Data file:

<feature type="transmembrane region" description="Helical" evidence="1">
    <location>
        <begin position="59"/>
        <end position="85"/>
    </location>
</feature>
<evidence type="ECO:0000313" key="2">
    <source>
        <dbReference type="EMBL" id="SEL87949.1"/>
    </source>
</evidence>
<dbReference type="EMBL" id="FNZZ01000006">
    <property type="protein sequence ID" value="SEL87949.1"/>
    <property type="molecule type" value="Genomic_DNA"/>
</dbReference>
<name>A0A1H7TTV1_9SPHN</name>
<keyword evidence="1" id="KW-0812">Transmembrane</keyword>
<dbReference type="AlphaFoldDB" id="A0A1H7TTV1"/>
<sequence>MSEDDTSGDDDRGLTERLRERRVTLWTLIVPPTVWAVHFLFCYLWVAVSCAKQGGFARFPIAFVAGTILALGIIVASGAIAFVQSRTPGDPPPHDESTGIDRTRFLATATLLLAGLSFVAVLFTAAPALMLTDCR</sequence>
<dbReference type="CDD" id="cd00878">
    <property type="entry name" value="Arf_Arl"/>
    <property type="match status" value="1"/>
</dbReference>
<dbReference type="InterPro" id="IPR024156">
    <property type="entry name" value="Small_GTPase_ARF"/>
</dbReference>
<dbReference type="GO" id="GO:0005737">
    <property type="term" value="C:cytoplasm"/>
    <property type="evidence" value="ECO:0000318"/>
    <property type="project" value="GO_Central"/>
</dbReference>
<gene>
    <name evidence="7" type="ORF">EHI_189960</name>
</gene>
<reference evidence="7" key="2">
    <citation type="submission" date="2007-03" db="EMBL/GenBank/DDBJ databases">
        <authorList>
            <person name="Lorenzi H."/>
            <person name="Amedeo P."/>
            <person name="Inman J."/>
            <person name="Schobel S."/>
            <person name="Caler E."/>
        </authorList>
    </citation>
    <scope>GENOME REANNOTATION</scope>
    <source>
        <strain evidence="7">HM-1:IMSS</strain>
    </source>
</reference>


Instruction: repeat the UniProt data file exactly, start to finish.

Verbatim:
<feature type="transmembrane region" description="Helical" evidence="1">
    <location>
        <begin position="59"/>
        <end position="85"/>
    </location>
</feature>
<evidence type="ECO:0000313" key="2">
    <source>
        <dbReference type="EMBL" id="SEL87949.1"/>
    </source>
</evidence>
<dbReference type="EMBL" id="FNZZ01000006">
    <property type="protein sequence ID" value="SEL87949.1"/>
    <property type="molecule type" value="Genomic_DNA"/>
</dbReference>
<name>A0A1H7TTV1_9SPHN</name>
<keyword evidence="1" id="KW-0812">Transmembrane</keyword>
<dbReference type="AlphaFoldDB" id="A0A1H7TTV1"/>
<sequence>MSEDDTSGDDDRGLTERLRERRVTLWTLIVPPTVWAVHFLFCYLWVAVSCAKQGGFARFPIAFVAGTILALGIIVASGAIAFVQSRTPGDPPPHDESTGIDRTRFLATATLLLAGLSFVAVLFTAAPALMLTDCR</sequence>
<dbReference type="CDD" id="cd00878">
    <property type="entry name" value="Arf_Arl"/>
    <property type="match status" value="1"/>
</dbReference>
<dbReference type="InterPro" id="IPR024156">
    <property type="entry name" value="Small_GTPase_ARF"/>
</dbReference>
<dbReference type="GO" id="GO:0005737">
    <property type="term" value="C:cytoplasm"/>
    <property type="evidence" value="ECO:0000318"/>
    <property type="project" value="GO_Central"/>
</dbReference>
<gene>
    <name evidence="7" type="ORF">EHI_189960</name>
</gene>
<reference evidence="7" key="2">
    <citation type="submission" date="2007-03" db="EMBL/GenBank/DDBJ databases">
        <authorList>
            <person name="Lorenzi H."/>
            <person name="Amedeo P."/>
            <person name="Inman J."/>
            <person name="Schobel S."/>
            <person name="Caler E."/>
        </authorList>
    </citation>
    <scope>GENOME REANNOTATION</scope>
    <source>
        <strain evidence="7">HM-1:IMSS</strain>
    </source>
</reference>